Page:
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"Sixteenth Annual Report of the United States Geological Survey,
Part IV.-Mineral Resources of the United States, 1894, Nonmetallic Products


Excerpts from the chapter on "Stone," by William C. Day.
(Click here if you wish to read the entire chapter on "Stone.")

Excerpts from the Chapter on "Stone" Regarding the State of Iowa Stone Industry in the Mid-1890s.

The Iowa Sandstone Industry in the Mid-1890s

Iowa. - Sandstone production has been at quite a low ebb in 1894, although it has never been of much importance to the State.  Marion and Hardin counties have been the most important, though small amounts have been quarried in Cerro Gordo, Clayton, Lee, Jasper, Washington, and Scott counties.

The Iowa Limestone Industry in the Mid-1890s

Iowa. - The total value of the limestone output in 1894 was $616,630.  As is evident from the following list of productive counties the stone is widely distributed.  There are as yet few large operators, but a large number of firms producing in each case upon a comparatively limited scale.  The counties yielding the product are Jackson, Dubuque, Cedar, Marshall, Jones, Scott, Lee, Clinton, and smaller amounts from Des Moines, Madison, Decatur, Cerro Gordo, Dallas, Wapello, Linn, Muscatine, Blackhawk, Mahaska, Washington, Benton, Clayton, Pocahontas, Montgomery, Tama, Floyd, Adams, Mitchell, Humboldt, Johnson, Jefferson, Clarke, Van Buren Howard, Taylor, Keokuk, Pottawattamie, Louisa, Webster, Allamakee, Story, and Buchanan.

The following notes on Iowa building stones, by Mr. H. Foster Bain, of the Iowa State Geological Survey, are of much interest, particularly as indicating future possibilities in the stone industry of the State.  Although these notes are not entirely confined to the consideration of limestone, so much of the matter relates to it that it has been thought best to insert them in the space devoted to Iowa limestone rather than in any other connection.

Notes of Iowa Building Stones.

By H. Foster Bain.

The work of the present Geological Survey of Iowa has not as yet extended over the main stone-producing counties of the State, so that only very fragmentary notes on the stone industry are at present possible.  The stone marketed from this State is almost exclusively limestone.  The Sioux quartzite, occurring in Lyon County, has never been worked, except to furnish a few display and test blocks.  Excellent quarry sites, however, occur over a number of square miles, and there is an ample supply of quartzite within the State for the support of a large industry.  The sandstones occurring are in the main too incoherent to be of much value.  Important exceptions, however, occur, among which may be mentioned the Red Rock sandstone of the coal measures occurring in Marion County.  The quarries here have been idle for a few years, but it is expected that work of development will begin this spring.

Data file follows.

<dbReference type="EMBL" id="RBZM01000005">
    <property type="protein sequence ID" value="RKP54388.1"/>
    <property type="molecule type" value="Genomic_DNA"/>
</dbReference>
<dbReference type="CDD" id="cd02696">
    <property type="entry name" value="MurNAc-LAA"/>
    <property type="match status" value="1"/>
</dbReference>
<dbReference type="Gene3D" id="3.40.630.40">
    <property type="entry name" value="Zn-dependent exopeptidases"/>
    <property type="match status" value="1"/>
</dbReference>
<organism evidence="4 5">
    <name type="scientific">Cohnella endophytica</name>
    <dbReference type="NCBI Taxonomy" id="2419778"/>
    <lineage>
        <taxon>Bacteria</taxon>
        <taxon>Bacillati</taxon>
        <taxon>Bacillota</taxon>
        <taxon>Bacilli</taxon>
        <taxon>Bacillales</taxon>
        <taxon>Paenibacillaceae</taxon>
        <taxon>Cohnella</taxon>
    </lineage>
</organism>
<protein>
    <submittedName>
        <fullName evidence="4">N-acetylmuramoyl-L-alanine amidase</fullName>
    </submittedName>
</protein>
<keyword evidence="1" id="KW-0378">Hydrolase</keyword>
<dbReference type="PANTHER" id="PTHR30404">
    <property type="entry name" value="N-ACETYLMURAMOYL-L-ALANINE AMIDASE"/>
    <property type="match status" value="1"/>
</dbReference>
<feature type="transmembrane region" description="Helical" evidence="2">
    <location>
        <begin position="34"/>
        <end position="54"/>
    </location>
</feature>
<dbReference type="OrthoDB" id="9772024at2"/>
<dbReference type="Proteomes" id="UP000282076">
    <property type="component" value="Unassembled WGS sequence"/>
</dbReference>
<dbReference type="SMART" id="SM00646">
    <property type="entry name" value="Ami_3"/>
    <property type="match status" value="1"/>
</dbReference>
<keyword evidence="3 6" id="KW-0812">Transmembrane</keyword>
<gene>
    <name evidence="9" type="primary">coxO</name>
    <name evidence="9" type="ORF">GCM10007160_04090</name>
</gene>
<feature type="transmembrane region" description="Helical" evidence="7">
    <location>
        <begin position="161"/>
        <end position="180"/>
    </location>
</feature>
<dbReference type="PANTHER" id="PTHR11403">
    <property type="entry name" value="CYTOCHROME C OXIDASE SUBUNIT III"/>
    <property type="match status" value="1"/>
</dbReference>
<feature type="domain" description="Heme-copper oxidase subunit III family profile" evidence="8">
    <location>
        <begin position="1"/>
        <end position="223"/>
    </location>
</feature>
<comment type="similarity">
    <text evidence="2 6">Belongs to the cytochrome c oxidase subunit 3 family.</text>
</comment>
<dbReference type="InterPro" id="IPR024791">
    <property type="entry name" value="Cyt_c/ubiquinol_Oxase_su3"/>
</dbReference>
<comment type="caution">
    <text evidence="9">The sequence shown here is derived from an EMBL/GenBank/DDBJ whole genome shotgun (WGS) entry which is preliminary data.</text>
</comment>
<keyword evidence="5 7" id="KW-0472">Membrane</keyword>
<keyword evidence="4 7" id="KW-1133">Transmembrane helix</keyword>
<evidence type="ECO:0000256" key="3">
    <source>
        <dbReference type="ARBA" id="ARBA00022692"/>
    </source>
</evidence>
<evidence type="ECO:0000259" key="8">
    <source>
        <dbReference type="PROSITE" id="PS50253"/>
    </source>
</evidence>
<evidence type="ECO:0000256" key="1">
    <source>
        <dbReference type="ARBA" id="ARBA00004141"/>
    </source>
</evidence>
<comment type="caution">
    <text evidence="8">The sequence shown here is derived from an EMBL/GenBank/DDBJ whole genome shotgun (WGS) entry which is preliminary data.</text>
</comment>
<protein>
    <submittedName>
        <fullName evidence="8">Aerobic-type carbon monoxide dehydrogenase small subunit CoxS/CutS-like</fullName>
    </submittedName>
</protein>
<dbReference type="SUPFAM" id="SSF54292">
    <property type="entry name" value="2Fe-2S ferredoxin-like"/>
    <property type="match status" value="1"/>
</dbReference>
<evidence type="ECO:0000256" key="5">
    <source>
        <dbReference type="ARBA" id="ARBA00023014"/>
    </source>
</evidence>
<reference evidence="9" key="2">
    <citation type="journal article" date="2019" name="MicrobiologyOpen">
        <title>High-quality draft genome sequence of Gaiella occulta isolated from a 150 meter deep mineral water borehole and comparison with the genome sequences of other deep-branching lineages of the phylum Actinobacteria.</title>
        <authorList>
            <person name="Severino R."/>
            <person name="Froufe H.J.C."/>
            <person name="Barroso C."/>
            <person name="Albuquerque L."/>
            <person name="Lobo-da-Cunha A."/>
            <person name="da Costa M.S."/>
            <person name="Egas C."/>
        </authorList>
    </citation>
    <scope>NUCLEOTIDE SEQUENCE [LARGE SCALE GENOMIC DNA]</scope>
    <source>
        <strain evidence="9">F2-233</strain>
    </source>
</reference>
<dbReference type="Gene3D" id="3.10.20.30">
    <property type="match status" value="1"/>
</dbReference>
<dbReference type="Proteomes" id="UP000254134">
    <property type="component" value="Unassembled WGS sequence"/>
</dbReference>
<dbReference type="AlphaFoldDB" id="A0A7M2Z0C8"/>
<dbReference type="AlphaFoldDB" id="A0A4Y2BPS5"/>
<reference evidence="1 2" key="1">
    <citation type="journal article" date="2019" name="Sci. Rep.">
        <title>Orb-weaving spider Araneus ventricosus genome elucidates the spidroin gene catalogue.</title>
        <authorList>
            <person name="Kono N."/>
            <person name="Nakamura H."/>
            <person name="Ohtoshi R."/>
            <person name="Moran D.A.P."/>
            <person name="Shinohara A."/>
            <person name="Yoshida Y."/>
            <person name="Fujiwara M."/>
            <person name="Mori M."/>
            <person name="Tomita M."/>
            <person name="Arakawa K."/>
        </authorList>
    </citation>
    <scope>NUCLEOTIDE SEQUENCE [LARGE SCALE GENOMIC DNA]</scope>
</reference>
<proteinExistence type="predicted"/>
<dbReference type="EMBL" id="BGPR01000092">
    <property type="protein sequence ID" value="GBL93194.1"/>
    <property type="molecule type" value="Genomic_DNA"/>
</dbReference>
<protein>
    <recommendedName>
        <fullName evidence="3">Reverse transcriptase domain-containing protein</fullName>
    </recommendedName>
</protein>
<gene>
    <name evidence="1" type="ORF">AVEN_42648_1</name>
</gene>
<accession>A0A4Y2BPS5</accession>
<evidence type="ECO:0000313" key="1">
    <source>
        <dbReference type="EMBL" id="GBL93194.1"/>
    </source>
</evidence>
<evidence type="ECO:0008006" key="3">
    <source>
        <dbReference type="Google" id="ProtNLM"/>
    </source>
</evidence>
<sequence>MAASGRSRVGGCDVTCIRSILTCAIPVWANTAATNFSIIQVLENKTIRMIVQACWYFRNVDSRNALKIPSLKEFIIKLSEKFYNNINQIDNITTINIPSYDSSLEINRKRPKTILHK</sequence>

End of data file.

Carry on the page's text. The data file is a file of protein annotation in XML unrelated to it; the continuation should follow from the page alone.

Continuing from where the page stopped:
Within the year considerable attention has been attracted to the "marble" beds along the Cedar and Iowa rivers.  Extensive exposures near Iowa Falls are reported, and arrangements are being made to open them up.  The Charles City beds, which are the only ones at present supplying stone to the market, belong to the Devonian, and represent the portion which has usually been called the Hamilton.  The rock is a coraline limestone, and occurs in layers 8 to 30 inches thick, with a total thickness, so far as known, of about 20 feet.  It is a trifle hardier than Italian marble, and is reasonably free from the checks and seams so common in colored marbles.  There is a great variety of colors displayed, the groundwork being mostly buff, gray, blue, or drab.  Inlaid in this are masses of coral, from 1 to 20 inches in diameter, exhibiting very delicate coloring and tracing.  A mantel made of this material received honorable mention at the Columbian Exposition.  The stone has been on the market for several years.  The quarries and mills have recently passed into other hands, and the business will be enlarged.  Samples of the stone found near Iowa Falls show it to be similar to that at Charles City.